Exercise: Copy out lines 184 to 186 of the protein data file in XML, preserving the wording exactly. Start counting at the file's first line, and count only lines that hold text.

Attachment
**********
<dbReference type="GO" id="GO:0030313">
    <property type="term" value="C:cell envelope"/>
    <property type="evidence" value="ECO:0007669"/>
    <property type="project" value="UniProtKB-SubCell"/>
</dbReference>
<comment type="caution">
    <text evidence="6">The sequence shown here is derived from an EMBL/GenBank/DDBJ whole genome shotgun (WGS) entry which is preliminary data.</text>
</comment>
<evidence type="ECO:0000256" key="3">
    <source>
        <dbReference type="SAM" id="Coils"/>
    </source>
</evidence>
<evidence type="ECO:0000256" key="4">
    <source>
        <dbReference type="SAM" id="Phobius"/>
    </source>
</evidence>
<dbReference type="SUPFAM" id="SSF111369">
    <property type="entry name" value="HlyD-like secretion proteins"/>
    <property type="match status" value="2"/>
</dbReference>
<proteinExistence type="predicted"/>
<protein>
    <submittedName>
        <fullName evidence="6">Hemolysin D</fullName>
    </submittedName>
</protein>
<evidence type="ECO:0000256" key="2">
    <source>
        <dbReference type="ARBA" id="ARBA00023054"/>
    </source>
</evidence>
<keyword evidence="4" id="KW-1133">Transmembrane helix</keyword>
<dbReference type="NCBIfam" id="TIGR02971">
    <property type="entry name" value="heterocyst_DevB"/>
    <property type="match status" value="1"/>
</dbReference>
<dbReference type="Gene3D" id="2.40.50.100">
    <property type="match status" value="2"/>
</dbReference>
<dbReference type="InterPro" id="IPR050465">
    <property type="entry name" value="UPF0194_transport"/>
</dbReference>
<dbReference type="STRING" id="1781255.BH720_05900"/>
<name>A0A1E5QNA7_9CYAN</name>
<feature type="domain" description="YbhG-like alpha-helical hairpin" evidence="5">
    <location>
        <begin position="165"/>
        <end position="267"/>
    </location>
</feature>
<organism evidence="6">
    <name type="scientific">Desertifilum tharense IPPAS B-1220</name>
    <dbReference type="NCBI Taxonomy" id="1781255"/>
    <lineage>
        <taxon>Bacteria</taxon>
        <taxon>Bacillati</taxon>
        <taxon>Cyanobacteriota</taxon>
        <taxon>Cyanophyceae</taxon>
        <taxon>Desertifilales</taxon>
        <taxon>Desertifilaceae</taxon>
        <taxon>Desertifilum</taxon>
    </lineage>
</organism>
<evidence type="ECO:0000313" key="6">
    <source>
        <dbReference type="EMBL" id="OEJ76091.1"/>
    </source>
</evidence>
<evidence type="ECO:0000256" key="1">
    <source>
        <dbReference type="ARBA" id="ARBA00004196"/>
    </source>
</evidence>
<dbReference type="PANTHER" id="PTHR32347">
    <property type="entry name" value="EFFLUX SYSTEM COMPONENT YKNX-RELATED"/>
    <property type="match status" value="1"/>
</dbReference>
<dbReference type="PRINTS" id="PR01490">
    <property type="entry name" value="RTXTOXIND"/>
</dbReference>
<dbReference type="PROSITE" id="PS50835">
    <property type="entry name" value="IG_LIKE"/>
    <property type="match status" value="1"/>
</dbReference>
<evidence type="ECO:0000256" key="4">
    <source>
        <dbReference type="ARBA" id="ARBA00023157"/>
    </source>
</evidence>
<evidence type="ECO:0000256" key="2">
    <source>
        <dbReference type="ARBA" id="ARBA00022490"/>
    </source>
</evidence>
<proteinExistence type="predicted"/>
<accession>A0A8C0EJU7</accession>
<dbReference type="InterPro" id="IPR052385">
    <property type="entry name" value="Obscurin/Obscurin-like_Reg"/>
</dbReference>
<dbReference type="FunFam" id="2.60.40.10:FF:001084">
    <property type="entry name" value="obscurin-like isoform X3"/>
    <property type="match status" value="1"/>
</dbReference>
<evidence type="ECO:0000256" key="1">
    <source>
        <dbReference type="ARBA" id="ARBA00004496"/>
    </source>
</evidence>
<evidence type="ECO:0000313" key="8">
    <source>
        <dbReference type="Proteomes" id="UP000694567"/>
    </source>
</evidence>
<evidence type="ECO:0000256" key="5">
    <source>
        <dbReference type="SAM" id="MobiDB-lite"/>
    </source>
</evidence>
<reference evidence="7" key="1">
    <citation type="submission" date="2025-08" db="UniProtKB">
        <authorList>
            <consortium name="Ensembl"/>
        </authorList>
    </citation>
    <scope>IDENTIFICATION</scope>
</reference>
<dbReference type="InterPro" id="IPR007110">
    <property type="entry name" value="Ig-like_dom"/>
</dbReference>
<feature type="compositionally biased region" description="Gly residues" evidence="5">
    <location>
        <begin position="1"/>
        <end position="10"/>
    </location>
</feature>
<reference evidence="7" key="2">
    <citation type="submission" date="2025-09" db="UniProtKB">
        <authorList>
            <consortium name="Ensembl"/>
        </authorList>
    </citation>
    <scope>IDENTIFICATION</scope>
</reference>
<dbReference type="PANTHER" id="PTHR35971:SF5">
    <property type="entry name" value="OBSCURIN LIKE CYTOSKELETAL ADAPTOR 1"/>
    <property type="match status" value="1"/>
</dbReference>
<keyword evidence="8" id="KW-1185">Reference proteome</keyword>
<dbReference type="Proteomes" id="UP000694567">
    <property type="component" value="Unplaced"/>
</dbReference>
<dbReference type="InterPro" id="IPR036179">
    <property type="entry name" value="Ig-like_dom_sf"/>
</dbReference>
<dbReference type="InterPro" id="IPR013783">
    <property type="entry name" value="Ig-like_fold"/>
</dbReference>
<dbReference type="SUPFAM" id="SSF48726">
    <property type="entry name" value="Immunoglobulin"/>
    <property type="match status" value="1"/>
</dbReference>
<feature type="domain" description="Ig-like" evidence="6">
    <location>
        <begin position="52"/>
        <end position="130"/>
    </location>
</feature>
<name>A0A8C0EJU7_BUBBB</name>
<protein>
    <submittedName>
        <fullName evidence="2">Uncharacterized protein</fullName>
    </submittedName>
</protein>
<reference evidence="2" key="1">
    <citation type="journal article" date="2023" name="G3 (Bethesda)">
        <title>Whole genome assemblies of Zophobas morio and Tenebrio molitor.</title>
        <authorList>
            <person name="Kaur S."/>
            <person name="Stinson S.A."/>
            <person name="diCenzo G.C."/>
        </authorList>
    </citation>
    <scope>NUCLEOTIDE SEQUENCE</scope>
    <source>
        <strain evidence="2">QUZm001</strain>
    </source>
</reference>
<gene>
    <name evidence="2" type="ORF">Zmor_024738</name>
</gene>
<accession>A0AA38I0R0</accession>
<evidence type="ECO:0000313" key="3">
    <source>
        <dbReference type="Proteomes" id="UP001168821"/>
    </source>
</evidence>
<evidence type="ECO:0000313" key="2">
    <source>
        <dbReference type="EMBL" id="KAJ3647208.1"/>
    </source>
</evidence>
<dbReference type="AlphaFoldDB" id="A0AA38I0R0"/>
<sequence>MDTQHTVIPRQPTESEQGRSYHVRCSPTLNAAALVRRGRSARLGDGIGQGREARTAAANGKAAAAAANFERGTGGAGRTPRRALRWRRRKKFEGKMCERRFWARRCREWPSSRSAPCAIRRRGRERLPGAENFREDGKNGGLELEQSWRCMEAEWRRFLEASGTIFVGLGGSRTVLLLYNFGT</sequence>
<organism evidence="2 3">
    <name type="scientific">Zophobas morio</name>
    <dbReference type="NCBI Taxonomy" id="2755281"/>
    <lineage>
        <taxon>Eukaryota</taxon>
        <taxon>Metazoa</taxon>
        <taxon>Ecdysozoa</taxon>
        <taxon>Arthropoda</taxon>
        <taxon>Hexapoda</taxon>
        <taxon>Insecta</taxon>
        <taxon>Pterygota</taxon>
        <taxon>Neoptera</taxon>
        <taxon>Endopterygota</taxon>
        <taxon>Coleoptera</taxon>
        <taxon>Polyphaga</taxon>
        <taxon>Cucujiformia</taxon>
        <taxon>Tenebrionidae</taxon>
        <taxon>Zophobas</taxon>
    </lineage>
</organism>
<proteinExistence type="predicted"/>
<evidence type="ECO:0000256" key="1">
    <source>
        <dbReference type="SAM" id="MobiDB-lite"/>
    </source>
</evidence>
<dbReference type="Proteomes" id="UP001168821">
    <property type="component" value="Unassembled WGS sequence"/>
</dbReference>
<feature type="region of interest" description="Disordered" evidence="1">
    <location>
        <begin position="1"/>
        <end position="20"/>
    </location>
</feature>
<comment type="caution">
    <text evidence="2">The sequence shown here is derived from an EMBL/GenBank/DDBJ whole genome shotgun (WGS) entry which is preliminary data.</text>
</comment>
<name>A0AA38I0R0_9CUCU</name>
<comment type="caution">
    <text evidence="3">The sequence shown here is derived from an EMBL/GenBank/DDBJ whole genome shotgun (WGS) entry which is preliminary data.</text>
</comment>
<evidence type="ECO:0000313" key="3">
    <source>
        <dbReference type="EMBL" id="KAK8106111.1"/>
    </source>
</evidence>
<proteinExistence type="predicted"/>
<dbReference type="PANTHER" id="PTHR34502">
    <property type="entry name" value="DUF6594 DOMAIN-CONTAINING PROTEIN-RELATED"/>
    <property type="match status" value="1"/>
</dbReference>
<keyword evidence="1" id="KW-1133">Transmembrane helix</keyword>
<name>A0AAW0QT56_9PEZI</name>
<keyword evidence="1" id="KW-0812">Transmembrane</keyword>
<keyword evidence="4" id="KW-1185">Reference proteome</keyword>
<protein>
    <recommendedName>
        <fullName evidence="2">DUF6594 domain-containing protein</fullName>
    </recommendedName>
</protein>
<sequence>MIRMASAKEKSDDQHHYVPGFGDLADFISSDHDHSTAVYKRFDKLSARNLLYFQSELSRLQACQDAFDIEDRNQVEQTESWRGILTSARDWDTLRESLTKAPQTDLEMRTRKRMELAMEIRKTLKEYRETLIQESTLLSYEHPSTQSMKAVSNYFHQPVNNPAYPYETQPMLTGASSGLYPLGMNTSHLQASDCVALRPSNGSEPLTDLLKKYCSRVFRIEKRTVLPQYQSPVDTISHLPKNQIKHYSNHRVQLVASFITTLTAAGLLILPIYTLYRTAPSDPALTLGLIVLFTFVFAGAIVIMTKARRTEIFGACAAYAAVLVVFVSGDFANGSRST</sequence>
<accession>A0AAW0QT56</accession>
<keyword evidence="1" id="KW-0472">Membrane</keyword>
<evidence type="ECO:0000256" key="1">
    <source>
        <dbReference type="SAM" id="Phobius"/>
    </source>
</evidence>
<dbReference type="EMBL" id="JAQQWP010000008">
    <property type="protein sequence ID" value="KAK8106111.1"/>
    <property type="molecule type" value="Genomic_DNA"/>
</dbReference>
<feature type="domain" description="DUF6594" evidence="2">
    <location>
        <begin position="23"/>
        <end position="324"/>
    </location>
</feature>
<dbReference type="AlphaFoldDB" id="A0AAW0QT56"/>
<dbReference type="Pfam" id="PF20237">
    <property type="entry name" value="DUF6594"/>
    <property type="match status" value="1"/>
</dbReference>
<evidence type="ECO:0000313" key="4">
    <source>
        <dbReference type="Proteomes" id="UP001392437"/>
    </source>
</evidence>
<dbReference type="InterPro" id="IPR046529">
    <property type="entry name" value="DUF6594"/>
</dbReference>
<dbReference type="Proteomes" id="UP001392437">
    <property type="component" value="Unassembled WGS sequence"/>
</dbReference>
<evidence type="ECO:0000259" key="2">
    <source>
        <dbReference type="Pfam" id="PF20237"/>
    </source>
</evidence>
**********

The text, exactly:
    </citation>
    <scope>NUCLEOTIDE SEQUENCE</scope>
    <source>